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Monday, August 09, 2010


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comoro Infinity

what a gigantic waste of time

Fogwoman Gray

Chicken cannons...

Bob L

Like The Matrix movies failure of imagination. The characters are in a world were they can dress how ever they want so they chose the same clothes as everyone else?

Ghosty Kips

I have not yet seen the movie, so I have only two comments.

1. That is the funniest image I have seen all week. WIN.

2. People who feel the Matrix was a failure of imagination never took a philosophy class in their entire life.

I can only hope for vampiric robo-tiger lesbian steampunk penises.


In defence of the film, which did still show dreams playing merry havoc with mirrors, folded-in cities and a lack of gravity, I can't say I've ever had a dream in which batallions of Ruth-bots have showered me in miniature airships. I was quite prepared to accept DiCaprio's line, that the subconscious seeks always of make sense of things. It's usually the *circumstances* which feel weird in a dream, such as launching ski-mounted attacks upon Russian fortresses or being inexplicably lost among a city of grey block skyscrapers. It's *imagination* which conjures pig cannons, and that takes a certain degree of conscious thought.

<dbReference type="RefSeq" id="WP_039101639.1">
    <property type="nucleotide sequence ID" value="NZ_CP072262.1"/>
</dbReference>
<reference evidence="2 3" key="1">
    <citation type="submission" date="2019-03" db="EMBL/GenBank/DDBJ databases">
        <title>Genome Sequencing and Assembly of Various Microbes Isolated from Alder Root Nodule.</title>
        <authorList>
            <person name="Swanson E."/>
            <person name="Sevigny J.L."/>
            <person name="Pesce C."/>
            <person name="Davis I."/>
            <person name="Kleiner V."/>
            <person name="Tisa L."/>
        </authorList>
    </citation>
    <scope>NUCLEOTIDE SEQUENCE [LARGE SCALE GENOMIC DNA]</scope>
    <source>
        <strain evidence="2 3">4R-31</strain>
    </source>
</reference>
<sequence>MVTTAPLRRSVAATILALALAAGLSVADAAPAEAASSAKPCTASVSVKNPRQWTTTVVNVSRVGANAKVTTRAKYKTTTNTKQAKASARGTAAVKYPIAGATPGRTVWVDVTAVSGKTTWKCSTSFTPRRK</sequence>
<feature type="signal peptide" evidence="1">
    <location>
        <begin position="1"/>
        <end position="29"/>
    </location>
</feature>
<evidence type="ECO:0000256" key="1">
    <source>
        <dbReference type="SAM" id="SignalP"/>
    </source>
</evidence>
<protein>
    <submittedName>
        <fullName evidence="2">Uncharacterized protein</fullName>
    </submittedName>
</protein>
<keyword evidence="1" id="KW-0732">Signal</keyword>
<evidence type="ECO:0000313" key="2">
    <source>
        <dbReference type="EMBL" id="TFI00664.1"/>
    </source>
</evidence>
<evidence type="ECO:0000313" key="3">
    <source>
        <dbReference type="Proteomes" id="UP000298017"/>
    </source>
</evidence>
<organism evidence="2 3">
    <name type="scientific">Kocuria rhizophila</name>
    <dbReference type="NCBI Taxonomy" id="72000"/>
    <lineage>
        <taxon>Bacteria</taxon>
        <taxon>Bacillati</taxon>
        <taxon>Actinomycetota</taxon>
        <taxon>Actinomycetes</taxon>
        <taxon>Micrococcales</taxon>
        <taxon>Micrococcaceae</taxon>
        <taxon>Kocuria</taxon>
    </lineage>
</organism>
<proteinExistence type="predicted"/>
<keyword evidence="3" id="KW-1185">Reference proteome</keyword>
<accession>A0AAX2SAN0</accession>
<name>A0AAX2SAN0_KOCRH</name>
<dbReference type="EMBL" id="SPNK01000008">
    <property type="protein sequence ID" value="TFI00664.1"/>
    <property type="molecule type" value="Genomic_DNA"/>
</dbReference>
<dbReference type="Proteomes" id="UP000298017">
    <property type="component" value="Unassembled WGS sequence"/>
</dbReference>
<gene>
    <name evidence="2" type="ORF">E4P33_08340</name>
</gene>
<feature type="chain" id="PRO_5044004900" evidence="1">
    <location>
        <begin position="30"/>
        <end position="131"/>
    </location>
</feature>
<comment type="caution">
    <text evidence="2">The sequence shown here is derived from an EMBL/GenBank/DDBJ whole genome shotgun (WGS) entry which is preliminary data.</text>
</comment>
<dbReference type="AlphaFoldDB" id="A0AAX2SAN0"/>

I thought the film much more game-related anyway. It's a group of people creating worlds in which the protagonist is gently led to a conclusion of their device, all by suggestion as subtle as an FPS' street map or the laying of clues about a platformer. Nothing about "Inception" seems to suggest a free-reign world like "Second Life".

Annyka Bekkers

My dreams only seem strange after I wake up. They make perfect sense while I'm experiencing them


I will most definitely have to see, after all the revisiting in your mind, through posts. It is a test of a really good movie (or book, poem, work of art, etc), to keep re-thinking scenes and meanings, looking at various levels.


Ive not seen Wagner comment on Sy Fy's Caprica series yet and how THAT is like Second Life right down to the virtual sex, violence and bots.

brinda allen